Last week I posted that parenting is not rocket science. After reflecting on the recent launch of Atlantis and making a trip to the science museum, I realize that maybe it is, in fact, the very same.
When the shuttle blasts off, there is a certain sequence of events that must take place in order for the launch to be successful. There are protocols to follow in order to ensure the safety of the crew and the integrity of the craft. The machine itself has so many parts, both moving and stationary, and the malfunction of even one can spell disaster. Tragically, I have seen this to be true twice in my life.
As a mother, I must begin my day much like a shuttle launch. If I don’t get the sequence right, we could be heading for trouble. Just one change in the morning routine could mean a major meltdown later in the day. Of course, I serve as both flight commander and mission control, and my crew of two is counting on me to avert disaster.
Once we have successfully launched our day, there is a mission to complete. The mission varies, but the basic principles apply. Get from point A to point B. The same is true in space travel; however, a recent trip to the science museum gave me a new perspective on this. I had never realized that traveling from point A to point B was complicated by the fact that both points A and B are in motion as is the vehicle attempting to go from one to the other. So, simply setting a course does not work in space like it does on Earth. Constant adjustments must be made by both the team on and off the ground. Without careful coordination, the mission would fail, and the astronauts would be lost in space.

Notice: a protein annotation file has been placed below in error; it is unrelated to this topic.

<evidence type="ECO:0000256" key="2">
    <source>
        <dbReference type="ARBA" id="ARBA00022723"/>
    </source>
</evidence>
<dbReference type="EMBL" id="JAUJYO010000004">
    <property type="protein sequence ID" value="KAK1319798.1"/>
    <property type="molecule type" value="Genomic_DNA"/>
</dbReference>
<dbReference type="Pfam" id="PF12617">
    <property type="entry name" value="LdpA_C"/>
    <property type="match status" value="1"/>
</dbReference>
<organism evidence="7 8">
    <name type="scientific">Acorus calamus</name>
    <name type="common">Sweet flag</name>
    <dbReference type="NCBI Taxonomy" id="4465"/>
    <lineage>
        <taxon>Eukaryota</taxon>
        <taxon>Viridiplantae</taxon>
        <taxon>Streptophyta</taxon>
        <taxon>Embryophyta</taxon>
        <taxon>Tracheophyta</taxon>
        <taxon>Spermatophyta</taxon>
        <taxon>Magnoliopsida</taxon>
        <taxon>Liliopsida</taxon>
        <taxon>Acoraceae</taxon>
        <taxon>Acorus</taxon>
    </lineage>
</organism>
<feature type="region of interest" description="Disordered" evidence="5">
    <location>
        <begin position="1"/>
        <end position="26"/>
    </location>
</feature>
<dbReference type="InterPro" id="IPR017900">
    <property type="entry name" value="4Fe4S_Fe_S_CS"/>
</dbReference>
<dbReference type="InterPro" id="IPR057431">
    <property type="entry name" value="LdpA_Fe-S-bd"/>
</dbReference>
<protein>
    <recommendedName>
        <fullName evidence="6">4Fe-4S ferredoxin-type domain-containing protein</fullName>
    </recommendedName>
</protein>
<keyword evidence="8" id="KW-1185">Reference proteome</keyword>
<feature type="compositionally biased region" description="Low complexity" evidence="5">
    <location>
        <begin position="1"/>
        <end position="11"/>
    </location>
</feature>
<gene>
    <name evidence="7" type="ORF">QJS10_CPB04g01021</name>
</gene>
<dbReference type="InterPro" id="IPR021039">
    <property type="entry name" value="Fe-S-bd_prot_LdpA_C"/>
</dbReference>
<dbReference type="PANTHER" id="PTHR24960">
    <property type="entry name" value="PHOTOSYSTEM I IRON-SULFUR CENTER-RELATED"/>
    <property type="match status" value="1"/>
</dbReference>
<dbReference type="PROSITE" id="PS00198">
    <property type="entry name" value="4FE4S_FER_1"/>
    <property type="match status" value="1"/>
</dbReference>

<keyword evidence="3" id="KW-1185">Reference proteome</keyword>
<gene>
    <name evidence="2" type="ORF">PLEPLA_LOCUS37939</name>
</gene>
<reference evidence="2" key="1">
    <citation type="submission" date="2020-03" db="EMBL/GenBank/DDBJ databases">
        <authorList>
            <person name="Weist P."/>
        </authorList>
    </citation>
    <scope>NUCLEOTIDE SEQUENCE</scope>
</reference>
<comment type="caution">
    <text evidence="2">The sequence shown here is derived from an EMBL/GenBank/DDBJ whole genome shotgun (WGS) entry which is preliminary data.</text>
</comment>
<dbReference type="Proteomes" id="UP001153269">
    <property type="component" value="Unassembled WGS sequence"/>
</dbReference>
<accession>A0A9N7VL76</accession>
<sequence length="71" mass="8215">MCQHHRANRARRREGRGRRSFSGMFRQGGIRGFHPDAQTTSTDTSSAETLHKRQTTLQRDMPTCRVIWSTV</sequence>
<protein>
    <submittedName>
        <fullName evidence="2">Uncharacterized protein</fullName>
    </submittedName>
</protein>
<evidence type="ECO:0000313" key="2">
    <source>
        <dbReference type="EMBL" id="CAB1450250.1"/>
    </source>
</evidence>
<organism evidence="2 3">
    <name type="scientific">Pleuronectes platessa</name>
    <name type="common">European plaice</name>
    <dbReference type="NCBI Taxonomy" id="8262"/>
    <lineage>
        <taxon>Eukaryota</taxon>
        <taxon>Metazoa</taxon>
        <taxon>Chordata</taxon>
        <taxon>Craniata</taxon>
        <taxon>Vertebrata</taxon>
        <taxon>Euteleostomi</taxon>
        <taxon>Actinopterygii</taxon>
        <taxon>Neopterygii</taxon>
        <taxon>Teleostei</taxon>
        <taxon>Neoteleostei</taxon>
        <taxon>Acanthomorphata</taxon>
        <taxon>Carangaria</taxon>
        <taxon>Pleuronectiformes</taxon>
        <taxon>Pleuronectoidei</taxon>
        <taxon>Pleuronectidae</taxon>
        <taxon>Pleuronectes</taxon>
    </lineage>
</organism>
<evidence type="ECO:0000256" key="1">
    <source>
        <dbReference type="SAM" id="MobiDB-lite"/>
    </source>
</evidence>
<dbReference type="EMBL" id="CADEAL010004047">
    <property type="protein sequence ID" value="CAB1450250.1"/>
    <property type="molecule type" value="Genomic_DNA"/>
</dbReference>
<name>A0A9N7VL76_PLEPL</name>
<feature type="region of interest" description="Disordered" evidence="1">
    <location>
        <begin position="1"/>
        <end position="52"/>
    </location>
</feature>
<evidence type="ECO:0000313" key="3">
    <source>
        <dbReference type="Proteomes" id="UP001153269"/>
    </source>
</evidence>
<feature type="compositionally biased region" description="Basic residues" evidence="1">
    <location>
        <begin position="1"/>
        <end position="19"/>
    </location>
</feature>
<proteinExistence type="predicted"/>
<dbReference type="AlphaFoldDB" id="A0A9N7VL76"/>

Oh how I envy the astronauts. They have a specialized team to get them where they need to be. I must go it alone with my two little orbiters.
After a successful mission, there is the re-entry. It poses its own challenges. I learned this the hard way on our trip to the science museum.
Consider this scenario: We are preparing to leave because the baby is fussing. She has been strapped in her seat most of our mission. She has skipped part of our usual sequence, namely her morning nap, and is now desperate for her pacifier, which has been jettisoned somewhere over the vast expanse of the museum. As we exit the building, we go through the gift shop. I stop to ask a question about an upcoming event and lose sight of my older daughter. I locate her near a constellation of shiny rocks. I dismiss this as I am now docking at the counter with baby in tow. I get the information I need and call to the older one that it is time to leave. We proceed home, and, unbeknownst to me, we have picked up some excess cargo. The mission has been compromised.
The next day, of course, we set out on a new mission, one that was slightly more successful because of lessons learned. Each mission is like that. And maybe parenting is not exactly rocket science, but it comes close.